X-ray experiments at the Department of Energy’s SLAC National Accelerator Laboratory and Lawrence Berkeley National Laboratory have revealed that the pathways lithium ions take through lithium iron phosphate are more complex than previously thought. The results correct more than two decades worth of assumptions about the material and will help improve battery design, potentially leading to a new generation of lithium-ion batteries.
A paper on the work by the international team of researchers, led by William Chueh, a faculty scientist at SLAC’s Stanford Institute for Materials & Energy Sciences and a Stanford materials science professor, is published in Nature Materials.
Before, it was kind of like a black box. You could see that the material worked pretty well and certain additives seemed to help, but you couldn’t tell exactly where the lithium ions go in every step of the process. You could only try to develop a theory and work backwards from measurements. With new instruments and measurement techniques, we’re starting to have a more rigorous scientific understanding of how these things actually work.—Martin Bazant, a professor at MIT and a leader of the study. “
When conventional lithium-ion batteries charge and discharge, the lithium ions flow from the liquid electrolyte into a solid reservoir. But once in the solid, the lithium can rearrange itself, sometimes causing the material to split into two distinct phases, much as oil and water separate when mixed together. This causes what Chueh refers to as a “popcorn effect.” The ions clump together into hot spots that end up shortening the battery lifetime.
In this study, researchers used two X-ray techniques to explore the inner workings of lithium-ion batteries. At SLAC’s Stanford Synchrotron Radiation Lightsource (SSRL) they bounced X-rays off a sample of lithium iron phosphate to reveal its atomic and electronic structure, giving them a sense of how the lithium ions were moving about in the material. At Berkeley Lab’s Advanced Light Source (ALS), they used X-ray microscopy to magnify the process, allowing them to map how the concentration of lithium changes over time.
Previously, researchers thought that lithium iron phosphate was a one-dimensional conductor—meaning lithium ions are only able to travel in one direction through the bulk of the material, like salmon swimming upstream.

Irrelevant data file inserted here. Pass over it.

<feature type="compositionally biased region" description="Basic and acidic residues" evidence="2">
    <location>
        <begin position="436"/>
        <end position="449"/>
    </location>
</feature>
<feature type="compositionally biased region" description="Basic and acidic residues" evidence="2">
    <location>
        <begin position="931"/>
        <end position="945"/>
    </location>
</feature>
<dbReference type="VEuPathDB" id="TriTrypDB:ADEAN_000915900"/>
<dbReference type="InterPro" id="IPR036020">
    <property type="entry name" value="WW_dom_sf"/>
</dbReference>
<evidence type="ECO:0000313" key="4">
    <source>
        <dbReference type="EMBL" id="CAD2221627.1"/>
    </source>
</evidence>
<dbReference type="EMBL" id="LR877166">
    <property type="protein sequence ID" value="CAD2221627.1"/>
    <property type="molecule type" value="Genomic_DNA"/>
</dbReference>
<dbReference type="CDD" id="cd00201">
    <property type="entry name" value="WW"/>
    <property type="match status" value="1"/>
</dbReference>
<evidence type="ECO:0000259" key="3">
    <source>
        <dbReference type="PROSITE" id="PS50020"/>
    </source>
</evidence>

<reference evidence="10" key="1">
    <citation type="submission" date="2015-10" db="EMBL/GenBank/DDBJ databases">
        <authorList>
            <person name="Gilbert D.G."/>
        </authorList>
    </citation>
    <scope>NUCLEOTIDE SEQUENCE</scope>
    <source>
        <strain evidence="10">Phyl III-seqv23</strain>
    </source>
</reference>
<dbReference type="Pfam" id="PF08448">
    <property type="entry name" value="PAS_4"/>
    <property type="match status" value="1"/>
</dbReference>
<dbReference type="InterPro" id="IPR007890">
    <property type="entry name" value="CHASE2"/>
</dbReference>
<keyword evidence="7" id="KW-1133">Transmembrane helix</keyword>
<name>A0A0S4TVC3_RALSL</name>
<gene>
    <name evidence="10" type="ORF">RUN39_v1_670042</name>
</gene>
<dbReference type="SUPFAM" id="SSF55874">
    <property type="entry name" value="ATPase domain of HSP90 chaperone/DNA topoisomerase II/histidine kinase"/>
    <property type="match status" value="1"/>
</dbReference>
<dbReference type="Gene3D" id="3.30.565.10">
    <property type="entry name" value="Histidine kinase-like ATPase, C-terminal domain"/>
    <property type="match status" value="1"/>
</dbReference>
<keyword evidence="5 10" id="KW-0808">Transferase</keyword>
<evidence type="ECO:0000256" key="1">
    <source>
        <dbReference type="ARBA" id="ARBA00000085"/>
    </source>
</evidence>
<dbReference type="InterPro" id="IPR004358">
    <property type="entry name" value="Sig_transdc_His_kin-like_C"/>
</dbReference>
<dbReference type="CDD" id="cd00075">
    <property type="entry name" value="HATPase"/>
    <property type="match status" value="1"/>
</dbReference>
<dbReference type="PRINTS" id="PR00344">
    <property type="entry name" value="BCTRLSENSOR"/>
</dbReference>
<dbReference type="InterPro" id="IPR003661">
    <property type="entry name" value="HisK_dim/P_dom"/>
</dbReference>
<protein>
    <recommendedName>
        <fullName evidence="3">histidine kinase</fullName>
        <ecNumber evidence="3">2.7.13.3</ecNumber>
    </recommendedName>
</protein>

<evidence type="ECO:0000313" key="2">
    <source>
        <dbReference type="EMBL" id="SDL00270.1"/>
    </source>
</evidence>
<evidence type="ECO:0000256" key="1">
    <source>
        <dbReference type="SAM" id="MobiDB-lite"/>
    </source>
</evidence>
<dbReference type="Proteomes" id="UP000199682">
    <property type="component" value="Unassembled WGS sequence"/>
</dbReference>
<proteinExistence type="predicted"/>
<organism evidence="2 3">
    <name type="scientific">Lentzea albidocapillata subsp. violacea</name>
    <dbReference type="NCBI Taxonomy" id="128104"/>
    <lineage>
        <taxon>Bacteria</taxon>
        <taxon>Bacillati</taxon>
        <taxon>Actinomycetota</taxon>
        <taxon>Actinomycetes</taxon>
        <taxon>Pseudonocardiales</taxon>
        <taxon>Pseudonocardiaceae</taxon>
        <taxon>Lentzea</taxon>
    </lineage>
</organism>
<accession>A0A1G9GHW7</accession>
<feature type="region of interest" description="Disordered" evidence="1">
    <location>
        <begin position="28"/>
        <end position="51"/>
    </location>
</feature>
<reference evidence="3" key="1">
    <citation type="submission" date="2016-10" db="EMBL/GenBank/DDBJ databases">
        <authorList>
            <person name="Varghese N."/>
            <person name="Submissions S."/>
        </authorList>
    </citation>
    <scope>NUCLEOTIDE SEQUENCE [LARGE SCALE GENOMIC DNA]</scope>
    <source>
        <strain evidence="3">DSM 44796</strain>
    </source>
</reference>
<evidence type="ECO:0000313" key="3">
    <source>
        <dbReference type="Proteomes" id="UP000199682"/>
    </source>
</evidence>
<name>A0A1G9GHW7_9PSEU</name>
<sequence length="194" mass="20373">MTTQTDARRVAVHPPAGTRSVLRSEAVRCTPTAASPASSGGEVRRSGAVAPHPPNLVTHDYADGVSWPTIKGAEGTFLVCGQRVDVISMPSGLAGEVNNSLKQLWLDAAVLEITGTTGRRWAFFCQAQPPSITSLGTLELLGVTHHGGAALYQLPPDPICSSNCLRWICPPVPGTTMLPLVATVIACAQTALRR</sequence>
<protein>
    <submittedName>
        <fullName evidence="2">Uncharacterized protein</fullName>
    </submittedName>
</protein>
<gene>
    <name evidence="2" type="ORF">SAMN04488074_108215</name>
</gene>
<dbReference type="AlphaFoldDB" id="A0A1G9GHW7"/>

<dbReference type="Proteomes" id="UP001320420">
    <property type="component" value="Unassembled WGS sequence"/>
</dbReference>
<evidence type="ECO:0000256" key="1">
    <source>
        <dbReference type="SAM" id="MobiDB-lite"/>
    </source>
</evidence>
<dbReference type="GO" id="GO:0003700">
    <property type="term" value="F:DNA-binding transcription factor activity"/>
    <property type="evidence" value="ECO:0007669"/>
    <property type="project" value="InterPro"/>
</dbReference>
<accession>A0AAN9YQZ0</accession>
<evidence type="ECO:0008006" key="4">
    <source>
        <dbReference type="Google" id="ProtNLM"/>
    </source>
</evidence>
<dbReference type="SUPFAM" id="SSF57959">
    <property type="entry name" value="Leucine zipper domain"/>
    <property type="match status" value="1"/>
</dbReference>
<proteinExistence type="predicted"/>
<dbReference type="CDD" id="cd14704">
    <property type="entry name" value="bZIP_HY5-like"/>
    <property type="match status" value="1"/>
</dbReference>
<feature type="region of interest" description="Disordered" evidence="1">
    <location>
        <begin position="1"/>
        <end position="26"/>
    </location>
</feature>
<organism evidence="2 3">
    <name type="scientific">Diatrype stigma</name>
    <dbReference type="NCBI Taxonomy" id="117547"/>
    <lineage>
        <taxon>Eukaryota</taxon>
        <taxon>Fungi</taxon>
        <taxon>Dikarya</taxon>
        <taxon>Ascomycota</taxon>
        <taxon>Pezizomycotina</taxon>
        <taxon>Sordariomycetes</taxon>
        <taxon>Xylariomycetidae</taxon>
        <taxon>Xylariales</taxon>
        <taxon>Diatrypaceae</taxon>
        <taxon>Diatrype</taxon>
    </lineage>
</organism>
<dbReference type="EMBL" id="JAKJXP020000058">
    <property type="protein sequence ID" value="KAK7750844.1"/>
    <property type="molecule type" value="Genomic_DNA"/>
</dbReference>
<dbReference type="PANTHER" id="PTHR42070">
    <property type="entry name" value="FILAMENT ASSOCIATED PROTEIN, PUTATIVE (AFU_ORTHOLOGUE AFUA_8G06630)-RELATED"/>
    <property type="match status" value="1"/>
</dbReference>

But while analyzing the data, the researchers noticed that lithium was moving in a completely different direction on the surface of the material than one would expect based on previous models. It was as if someone had tossed a leaf onto the surface of the stream and discovered that the water was flowing in a completely different direction than the swimming salmon.
They worked with Saiful Islam, a chemistry professor at the University of Bath, UK, to develop computer models and simulations of the system. Those revealed that lithium ions moved in two additional directions on the surface of the material, making lithium iron phosphate a three-dimensional conductor.
As it turns out, these extra pathways are problematic for the material, promoting the popcorn-like behavior that leads to its failure. If lithium can be made to move more slowly on the surface, it will make the battery much more uniform. This is the key to developing higher performance and longer lasting batteries.—William Chueh
Even though lithium iron phosphate has been around for the past two decades, the ability to study it at the nanoscale and during battery operation wasn’t possible until just a couple of years ago.
This explains how such a crucial property of the material has gone unnoticed for so long. With new technologies, there are always new and interesting properties to be discovered about materials that make you think about them a little differently.—Yiyang Li, who led the experimental work as a graduate student and postdoctoral fellow at Stanford and SLAC
This work is one of the first papers to come out of a collaboration between Bazant, Chueh and several other scientists as part of a Toyota Research Institute-funded research center that utilizes theory and machine learning to design and interpret advanced experiments.
To follow up on this study, the researchers will continue to combine modeling, simulation and experiments to try to understand fundamental questions about battery performance at many different length and time scales with facilities such as SLAC’s Linac Coherent Light Source, or LCLS, where researchers will be able to probe single ionic hops that happen at timescales as fast as one trillionth of a second.
In addition to SLAC, Stanford, Berkeley Lab, MIT, and the University of Bath, the collaboration includes researchers from the National Institute of Chemistry and the University of Ljubljana, both in Slovenia.